IEP Goals and Objectives Step 3: Develop the present level of academic achievement and functional performance. Describe the individual strengths and needs of the student in relation to accessing and mastering the general curriculum. What do we know about the student’s response to academic instruction (e.g., progress monitoring data)? What programs, accommodations (i.e., classroom and testing) and/orinterventions have been used with the student? What have we learned from previous IEPs and student data that can inform decision making? Are there assessment data (i.e., state, district and/or classroom) that can provide useful information for making decisions about the students’ strengths and needs (e.g., patterns in the data)?
IEP Goals and Objectives Step4: Develop measurable annual goals aligned with grade-level academic contentstandards. What are the student’s needs as identified in the present level of performance? Does the goal have a specific timeframe? What can the student reasonably be expected to accomplish in one school year? Are the conditions for meeting the goal addressed? How will the outcome of the goal be measured?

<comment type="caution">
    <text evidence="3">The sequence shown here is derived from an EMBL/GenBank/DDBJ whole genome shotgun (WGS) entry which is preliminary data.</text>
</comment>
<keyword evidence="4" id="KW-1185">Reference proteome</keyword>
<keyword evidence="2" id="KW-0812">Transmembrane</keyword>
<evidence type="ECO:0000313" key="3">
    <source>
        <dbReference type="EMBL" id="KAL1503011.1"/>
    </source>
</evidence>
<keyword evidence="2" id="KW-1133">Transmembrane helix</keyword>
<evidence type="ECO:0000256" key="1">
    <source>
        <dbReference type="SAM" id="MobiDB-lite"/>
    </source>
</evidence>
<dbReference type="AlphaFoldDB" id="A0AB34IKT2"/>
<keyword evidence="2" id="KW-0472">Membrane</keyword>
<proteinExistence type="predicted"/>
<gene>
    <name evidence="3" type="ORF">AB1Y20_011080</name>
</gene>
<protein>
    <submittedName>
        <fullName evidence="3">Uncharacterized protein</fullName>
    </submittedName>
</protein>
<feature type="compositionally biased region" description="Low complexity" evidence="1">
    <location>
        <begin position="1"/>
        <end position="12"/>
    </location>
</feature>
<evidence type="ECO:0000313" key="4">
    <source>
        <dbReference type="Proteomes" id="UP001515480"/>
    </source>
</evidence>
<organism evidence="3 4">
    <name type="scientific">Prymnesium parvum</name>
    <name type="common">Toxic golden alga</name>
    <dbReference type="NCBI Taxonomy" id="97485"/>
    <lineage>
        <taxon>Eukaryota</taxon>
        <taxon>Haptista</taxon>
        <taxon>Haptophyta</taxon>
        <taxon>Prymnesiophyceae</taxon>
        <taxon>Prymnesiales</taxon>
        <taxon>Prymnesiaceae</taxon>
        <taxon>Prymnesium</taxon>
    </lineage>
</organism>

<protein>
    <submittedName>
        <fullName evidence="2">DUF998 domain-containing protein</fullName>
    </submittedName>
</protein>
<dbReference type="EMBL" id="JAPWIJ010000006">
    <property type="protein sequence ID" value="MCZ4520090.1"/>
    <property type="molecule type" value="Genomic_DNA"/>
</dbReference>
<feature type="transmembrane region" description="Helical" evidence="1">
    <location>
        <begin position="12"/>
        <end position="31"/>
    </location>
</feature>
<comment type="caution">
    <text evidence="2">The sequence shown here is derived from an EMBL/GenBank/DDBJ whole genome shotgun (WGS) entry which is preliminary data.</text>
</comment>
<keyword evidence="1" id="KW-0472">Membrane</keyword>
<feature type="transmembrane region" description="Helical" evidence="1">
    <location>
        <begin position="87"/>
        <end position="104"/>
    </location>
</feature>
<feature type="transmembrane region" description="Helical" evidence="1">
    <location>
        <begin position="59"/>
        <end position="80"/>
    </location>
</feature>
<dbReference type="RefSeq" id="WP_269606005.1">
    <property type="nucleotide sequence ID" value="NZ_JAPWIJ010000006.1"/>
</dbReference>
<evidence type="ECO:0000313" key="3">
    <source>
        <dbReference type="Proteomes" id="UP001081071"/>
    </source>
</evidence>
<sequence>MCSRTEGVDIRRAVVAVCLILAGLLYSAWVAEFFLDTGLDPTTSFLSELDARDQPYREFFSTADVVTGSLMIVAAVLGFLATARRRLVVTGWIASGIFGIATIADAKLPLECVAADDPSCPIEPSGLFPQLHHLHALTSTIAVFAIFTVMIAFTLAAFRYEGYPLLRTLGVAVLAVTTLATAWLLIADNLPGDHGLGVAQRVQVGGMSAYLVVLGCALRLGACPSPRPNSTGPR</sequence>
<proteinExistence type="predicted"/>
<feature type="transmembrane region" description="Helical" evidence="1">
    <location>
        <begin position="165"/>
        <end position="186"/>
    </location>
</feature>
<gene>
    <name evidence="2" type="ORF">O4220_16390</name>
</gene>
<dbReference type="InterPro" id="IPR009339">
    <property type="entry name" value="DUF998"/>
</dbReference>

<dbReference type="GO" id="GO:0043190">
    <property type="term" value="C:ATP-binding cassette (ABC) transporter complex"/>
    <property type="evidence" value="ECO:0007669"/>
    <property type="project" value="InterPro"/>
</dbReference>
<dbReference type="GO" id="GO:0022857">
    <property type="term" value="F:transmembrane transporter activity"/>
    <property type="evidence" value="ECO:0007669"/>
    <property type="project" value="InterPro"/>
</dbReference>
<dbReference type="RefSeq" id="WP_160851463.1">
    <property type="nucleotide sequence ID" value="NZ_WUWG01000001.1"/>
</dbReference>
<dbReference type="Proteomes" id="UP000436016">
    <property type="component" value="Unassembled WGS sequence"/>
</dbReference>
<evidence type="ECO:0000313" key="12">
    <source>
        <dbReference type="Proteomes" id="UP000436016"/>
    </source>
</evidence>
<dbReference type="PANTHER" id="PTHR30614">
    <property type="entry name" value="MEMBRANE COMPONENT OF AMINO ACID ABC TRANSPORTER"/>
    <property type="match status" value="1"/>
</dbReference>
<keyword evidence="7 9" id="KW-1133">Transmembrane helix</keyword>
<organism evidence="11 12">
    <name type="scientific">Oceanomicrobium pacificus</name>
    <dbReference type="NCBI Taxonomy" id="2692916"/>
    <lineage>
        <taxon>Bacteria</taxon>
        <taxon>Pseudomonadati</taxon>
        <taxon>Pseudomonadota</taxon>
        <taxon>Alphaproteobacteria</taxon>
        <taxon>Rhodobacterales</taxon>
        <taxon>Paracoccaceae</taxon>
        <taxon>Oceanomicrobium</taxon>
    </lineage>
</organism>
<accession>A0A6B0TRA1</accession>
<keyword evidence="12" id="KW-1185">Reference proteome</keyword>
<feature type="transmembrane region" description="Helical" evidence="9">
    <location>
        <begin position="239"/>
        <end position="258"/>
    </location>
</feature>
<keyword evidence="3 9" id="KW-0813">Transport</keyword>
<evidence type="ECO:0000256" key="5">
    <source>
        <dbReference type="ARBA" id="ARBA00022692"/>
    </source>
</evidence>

IEP Goals and Objectives Step 5: Assess and report the student’s progress throughout the year. How does the student demonstrate what he/she knows on classroom, district, and state assessments? Are a variety of assessments used to measure progress? How will progress be reported to parents?
Goals & Objectives Activity Looking at a different report, look at the lowest “G” scores. As a group, look at the strengths and weaknesses you developed. Choose 1 weakness to develop a goal and objectives for the IEP. Write a goal and at least 2 objectives. Present what you developed.
References Alvin ISD forms from Computer Automations System, SEAS web program. www.seasweb.net/txalvin Holbrook, M. (2007) In Forum. Standards-Based Individualized Education Program Examples. http://projectforum.org/docs/Standards-BasedIEPExamples.pdf